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Article in Japanese | WPRIM | ID: wpr-688708


Background : Left atrial reverse remodeling occurs when the left atrial load is reduced after mitral valve repair for mitral valve regurgitation. However, several reports demonstrate mitral valve stenosis after mitral valve repair with a mitral ring, which leads to impaired left atrial reverse remodeling. Objective : To examine the effect of ring size and body size on left atrial reverse remodeling after mitral valve repair. Patients and Methods : Sixty patients underwent transthoracic echocardiography before and after mitral valve repair for mitral valve regurgitation in our hospital. The left atrial volume (LAV) was compared pre- and postoperatively. Ring-size/BSA (mm/m2) was defined as values to express the mismatch between ring-size and body size after mitral valve repair with a mitral ring. In addition, we examined which factors correlated with the left atrial volume reduction rate including ring-size/BSA. The mean ring size was 28 mm. The study interval was 17±6 months. Result : LAV changed from 82±37 ml to 47±20 ml postoperatively. The left atrial volume reduction rate was 39.8±18.6%. The peak pressure gradient measured from the transmitral flow (TMF p-PG) was 7.5±3.0 mmHg. Ring size showed a stronger correlation with body height than BSA. The ring-size/BSA was 17.7±2.1 mm/m2. Multivariate analysis shows that correlates of the LAV reduction rate were ring-size/BSA, pre LAV and age. Ring-size, TMF p-PG, ring annuloplasty only and postoperative TRPG did not show a strong correlation with the LAV reduction rate. Conclusion : A mismatch between body size and ring size is a negative factor for left atrial reverse remodeling after mitral valve repair with a mitral ring. The ring-size/BSA may be a useful factor to express grade of the mismatch.

Article in Japanese | WPRIM | ID: wpr-367155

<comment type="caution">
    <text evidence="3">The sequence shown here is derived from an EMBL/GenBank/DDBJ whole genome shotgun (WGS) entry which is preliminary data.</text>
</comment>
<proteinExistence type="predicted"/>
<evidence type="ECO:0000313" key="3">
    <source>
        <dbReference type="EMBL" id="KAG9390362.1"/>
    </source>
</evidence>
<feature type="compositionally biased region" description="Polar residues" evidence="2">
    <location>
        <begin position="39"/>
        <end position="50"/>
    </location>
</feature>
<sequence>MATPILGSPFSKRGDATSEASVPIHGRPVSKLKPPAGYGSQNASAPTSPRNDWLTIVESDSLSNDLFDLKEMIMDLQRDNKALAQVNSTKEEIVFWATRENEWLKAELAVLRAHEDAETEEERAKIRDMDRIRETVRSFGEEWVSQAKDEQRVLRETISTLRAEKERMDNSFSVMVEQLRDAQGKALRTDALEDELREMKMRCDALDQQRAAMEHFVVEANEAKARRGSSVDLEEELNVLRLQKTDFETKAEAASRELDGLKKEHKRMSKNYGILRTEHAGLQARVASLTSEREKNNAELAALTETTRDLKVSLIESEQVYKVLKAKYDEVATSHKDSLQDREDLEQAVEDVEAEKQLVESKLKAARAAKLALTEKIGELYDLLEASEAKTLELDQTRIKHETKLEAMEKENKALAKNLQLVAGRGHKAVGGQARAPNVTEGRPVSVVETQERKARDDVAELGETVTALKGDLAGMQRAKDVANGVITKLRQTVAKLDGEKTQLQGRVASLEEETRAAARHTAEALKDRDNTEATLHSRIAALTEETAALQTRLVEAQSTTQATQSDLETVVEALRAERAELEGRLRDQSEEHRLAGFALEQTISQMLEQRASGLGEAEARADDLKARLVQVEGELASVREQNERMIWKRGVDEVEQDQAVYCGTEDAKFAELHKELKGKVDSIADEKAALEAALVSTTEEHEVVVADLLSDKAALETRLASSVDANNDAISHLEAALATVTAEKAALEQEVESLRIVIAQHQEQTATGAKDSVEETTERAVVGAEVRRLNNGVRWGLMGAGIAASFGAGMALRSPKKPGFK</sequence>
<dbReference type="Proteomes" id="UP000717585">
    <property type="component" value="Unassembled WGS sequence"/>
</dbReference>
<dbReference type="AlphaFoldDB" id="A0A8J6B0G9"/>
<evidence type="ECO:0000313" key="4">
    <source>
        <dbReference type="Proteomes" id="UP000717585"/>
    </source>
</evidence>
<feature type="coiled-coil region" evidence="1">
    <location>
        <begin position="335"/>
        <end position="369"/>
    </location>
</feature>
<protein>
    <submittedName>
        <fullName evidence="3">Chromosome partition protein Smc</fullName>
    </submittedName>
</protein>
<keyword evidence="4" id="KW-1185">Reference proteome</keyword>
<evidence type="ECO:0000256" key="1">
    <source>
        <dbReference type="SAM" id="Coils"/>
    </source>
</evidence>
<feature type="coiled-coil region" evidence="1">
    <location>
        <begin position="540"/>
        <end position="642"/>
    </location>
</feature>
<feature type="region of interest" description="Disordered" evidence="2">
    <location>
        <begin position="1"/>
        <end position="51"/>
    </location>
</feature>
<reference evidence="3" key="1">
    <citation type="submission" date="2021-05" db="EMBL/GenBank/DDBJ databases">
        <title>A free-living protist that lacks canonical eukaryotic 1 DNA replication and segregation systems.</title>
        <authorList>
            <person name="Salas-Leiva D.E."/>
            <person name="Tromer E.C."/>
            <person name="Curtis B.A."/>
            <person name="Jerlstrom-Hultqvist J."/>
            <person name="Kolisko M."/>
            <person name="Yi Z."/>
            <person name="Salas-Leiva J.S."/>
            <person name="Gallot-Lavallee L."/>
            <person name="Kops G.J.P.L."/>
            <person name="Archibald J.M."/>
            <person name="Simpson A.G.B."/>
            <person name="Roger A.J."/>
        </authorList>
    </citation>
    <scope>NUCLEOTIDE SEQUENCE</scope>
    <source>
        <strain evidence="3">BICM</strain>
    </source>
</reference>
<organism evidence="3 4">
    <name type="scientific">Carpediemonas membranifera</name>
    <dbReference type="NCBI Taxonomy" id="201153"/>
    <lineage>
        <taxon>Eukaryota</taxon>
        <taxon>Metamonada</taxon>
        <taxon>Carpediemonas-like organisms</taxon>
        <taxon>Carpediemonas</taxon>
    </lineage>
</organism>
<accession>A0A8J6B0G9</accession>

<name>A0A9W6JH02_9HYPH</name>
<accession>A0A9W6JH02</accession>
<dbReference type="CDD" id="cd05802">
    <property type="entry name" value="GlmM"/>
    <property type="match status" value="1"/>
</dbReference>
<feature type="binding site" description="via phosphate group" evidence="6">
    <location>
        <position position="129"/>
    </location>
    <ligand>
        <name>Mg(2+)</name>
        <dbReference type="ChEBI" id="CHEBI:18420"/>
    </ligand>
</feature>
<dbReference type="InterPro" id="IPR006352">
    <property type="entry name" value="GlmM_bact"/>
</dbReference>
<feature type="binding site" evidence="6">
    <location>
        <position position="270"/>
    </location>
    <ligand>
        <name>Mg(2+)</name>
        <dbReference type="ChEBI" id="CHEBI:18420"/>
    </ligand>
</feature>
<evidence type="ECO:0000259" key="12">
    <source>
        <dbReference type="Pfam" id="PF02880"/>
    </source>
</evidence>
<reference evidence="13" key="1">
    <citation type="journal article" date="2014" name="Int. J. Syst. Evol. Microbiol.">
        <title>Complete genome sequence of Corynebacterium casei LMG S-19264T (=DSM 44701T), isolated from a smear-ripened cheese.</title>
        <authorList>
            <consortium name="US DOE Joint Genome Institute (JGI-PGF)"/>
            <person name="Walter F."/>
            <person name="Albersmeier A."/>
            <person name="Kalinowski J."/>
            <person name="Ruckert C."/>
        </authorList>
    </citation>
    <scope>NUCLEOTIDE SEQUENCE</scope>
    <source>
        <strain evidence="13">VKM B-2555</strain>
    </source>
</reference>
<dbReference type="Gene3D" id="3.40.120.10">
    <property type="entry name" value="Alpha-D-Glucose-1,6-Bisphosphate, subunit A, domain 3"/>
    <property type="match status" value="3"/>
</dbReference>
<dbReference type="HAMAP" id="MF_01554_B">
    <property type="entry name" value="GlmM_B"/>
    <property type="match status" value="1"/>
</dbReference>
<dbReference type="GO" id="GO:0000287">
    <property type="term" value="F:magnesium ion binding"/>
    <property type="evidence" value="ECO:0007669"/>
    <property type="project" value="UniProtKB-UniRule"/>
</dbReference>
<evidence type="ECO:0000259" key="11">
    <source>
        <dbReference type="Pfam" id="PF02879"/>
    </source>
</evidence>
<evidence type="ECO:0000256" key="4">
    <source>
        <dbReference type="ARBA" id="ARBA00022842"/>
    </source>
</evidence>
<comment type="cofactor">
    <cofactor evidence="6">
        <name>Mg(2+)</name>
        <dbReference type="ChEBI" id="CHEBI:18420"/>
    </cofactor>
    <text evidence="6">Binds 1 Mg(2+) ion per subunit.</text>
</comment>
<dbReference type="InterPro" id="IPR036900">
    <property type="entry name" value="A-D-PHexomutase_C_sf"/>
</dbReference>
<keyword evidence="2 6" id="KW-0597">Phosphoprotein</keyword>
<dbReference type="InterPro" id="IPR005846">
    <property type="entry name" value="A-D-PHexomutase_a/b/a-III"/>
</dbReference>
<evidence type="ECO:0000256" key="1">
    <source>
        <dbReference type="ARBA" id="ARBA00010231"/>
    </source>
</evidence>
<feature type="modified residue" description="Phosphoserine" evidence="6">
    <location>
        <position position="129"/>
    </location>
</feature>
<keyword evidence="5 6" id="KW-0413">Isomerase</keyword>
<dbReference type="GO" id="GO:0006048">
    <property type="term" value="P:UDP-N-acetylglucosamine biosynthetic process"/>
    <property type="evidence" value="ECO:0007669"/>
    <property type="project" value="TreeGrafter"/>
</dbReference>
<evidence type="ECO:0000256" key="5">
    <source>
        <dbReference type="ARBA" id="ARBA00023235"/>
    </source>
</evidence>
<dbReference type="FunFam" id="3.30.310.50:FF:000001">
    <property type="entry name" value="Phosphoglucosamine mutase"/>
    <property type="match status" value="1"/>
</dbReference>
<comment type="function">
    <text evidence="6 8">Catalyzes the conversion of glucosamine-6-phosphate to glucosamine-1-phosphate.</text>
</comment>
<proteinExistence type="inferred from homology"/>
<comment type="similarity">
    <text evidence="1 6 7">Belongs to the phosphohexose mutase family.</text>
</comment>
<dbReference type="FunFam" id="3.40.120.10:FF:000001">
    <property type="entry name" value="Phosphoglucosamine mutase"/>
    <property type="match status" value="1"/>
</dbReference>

It has been reported that diabetes mellitus is a significant risk factor for adverse outcomes after conventional CABG using cardiopulmonary bypass. However, the effects of diabetes on postoperative outcomes after off-pump coronary artery bypass grafting (OPCAB) are unclear. The effects of diabetes on early and mid-term results were studied by comparing the outcomes between 82 patients (65±5 years) with diabetes and 112 patients (68±11 years) without diabetes. The diabetic group included a greater preoperative presence of renal insufficiency (22.0% vs 8.9%, <i>p</i>=0.011) and history of cerebral vascular accident (25.6% vs 11.6%, <i>p</i>=0.012). Strategies, including graft choice, were not changed by presence of diabetes. The use of bilateral internal thoracic arteries (70.7% diabetes vs 67.0% nondiabetes), and frequency of total arterial bypass were similar in the 2 groups. The number of distal anastomoses was higher in the diabetic group (3.0±0.9 vs 2.7±0.9, <i>p</i>=0.042). The operation time and frequency of blood transfusion were similar in both groups. There was no hospital death in either group. Although mechanical ventilation time and postoperative ICU stay did not differ, hospital stay was significantly longer in the diabetic group (16.2 vs 13.3 days, <i>p</i>=0.0085). Postoperative major complications including atrial fibrillation were not significantly different between the 2 groups. Minor wound infection occurred in 2 patients, 1 in each group. There was no mediastinitis in either group. During the mean follow-up period of 20.8 months (1-39), there were two sudden deaths in the diabetic group, but no other cardiac death in either group. Cardiac event-free rate did not differ between the 2 groups. Although hospital stay in diabetic patients was longer than that in nondiabetic patients, early and mid-term results of OPCAB were not significantly affected by diabetes mellitus.